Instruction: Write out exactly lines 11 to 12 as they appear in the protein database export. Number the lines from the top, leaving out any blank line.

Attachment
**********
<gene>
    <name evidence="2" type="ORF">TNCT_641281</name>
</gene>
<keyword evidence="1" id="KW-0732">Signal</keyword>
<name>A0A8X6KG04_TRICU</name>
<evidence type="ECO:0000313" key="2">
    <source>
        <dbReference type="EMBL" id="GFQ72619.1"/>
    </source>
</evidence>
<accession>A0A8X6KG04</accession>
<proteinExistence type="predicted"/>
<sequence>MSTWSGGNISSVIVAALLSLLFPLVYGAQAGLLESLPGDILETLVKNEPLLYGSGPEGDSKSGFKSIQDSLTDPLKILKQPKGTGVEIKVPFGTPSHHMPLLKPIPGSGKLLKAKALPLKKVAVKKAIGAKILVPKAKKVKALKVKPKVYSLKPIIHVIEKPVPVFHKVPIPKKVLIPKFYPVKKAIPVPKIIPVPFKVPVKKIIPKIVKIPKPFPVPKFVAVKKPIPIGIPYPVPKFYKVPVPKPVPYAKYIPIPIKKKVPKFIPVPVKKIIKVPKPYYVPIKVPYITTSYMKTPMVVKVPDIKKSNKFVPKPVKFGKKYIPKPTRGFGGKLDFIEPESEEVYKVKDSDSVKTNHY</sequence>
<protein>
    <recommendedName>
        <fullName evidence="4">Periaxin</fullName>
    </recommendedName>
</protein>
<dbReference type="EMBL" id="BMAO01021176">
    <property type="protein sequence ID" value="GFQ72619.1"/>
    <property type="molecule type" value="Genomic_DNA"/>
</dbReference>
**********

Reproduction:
<accession>A0A8X6KG04</accession>
<proteinExistence type="predicted"/>